As an employer, you may not be aware of how the Family and Medical Leave Act (FMLA) affects bonus pay.
According to a 2006 court case, you may prorate (reduce) a production bonus but not an “absence-of-occurrence” bonus for employees who are absent on leave under the FMLA.
“You may not reduce an absence-of-occur-rence bonus if the employee would have qualified for the bonus had he or she not taken FMLA leave,” says Craig Snethen, a senior associate of Jackson Lewis LLP. “However, you may prorate a production bonus by the amount of lost production hours or other quantifiable measure of productivity caused by the FMLA leave.”
Smart Business spoke with Snethen about how the courts interpret FMLA-related bonus conflicts.
What bonus programs are affected by FMLA?
The Department of Labor interprets the FMLA relative to two varieties of bonus programs: an ‘absence-of-occurrence bonus,’ like a bonus for perfect attendance, and a ‘production bonus,’ like a bonus based on hours worked, number of items manufactured or some other productivity measurement. Generally, a production bonus requires some positive effort on the employee’s part at the workplace, while an absence-of-occur-rence bonus merely rewards an employee for compliance with the rules.
What precedents have the courts set?
In Sommer v. Vanguard Group, the U.S. 3rd Circuit Court of Appeals ruled that an employer did not violate the FMLA when it reduced a former employee’s annual bonus payment based on the employee’s eight-week FMLA leave. The employer’s bonus program defined ‘hours worked’ as the actual hours for which an employee is paid or entitled to be paid for performing duties or for vacation, holidays or sick time. However, the policy explicitly excluded unpaid leaves of absence under disability programs from the definition of ‘hours worked.’ Similarly, the employer had a practice of prorating the bonus based on absences due to workers’ compensation and personal leave. The court observed that the FMLA regulations do not require the equal treatment of employees who take unpaid forms of FMLA leave and those who take paid leave. Doing so would be incompatible with FMLA regulations, it ruled, because it would entitle employees to accrue rights or benefits that would not have been available had their leaves not been designated as FMLA leaves. Therefore, because the employer’s policy explicitly excluded FMLA leave and other forms of unpaid non-FMLA leave from the definition of ‘hours worked,’ the employer’s proration of the productivity bonus based on the employee’s unpaid FMLA leave was proper.
Why should bonus programs be in writing?
If you have an unwritten bonus program, the Sommer decision underscores the importance of putting it in writing in order to maximize the likelihood that it will be interpreted consistent with your intent. Further, a written policy covering various types of unpaid non-FMLA leave will constitute evidence that you do not discriminate against employees who take FMLA leave and/or discourage employees from availing themselves of rights under the FMLA. In drafting written bonus programs, you should clearly establish your goals in simple, easy-to-understand terms. Defining an employee incentive as a production or absence-of-occurrence bonus can determine your right to prorate a bonus based on an employee’s absence. To that end, you should be conscious of this critical distinction when formulating a written bonus program. We also encourage you to review any existing bonus programs to maximize the likelihood that such programs be construed as production bonuses. Because the plaintiff in the Sommer case attempted to bring the claim as a class action, the importance of carefully preparing and reviewing written bonus programs to maximize your right to lawfully prorate employee bonuses under the FMLA cannot be overstated.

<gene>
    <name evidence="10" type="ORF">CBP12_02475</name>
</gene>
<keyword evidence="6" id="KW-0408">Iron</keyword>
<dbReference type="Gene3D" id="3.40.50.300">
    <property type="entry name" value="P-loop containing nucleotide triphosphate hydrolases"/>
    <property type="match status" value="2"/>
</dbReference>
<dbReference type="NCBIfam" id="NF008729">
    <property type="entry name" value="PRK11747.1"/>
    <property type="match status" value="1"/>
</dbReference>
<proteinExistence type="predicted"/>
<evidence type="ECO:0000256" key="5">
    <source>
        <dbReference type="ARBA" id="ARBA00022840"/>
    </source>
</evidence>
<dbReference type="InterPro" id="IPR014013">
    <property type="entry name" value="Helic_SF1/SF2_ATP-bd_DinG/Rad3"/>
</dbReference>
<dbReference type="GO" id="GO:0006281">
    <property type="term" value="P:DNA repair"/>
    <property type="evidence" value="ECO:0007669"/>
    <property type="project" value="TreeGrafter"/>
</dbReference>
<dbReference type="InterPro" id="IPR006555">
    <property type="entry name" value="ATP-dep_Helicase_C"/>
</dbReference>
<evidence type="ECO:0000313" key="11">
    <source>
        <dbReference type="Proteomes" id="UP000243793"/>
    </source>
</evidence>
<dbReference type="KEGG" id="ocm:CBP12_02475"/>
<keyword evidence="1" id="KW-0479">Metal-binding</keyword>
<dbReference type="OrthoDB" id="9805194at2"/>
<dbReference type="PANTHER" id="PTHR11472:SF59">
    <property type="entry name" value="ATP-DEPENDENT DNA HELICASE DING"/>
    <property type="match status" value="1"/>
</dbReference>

What are the primary dangers inherent when an employer doesn’t put a complete and specific bonus program in writing?
One danger is that the bonus program can be interpreted in a manner inconsistent with your intent, therefore, you may be deprived of an opportunity to prorate a bonus based on an employee’s absence under the FMLA. Another danger is that you are deprived of the opportunity to present it as evidence in an FMLA discrimination/interference action.
Should there be a separate written communication to employees about bonus programs?
You should be able to demonstrate that employees have access to, or are otherwise aware of, the program’s terms. The mechanics of the manner in which this is accomplished is up to you. In a perfect world, each employee would sign an acknowledgement that he or she received a copy of the program. However, as a practical matter, this often may not be feasible. At a minimum, written bonus programs should be circulated to employees in the most efficient manner possible. If you provide annual employee handbook updates, these programs may be included in the updated handbook. You may also circulate the written program to employees via electronic means or at least let them know of the written program and direct them to a central site.
CRAIG SNETHEN is a senior associate of Jackson Lewis LLP. Reach him at (412) 232-0196 or firstname.lastname@example.org.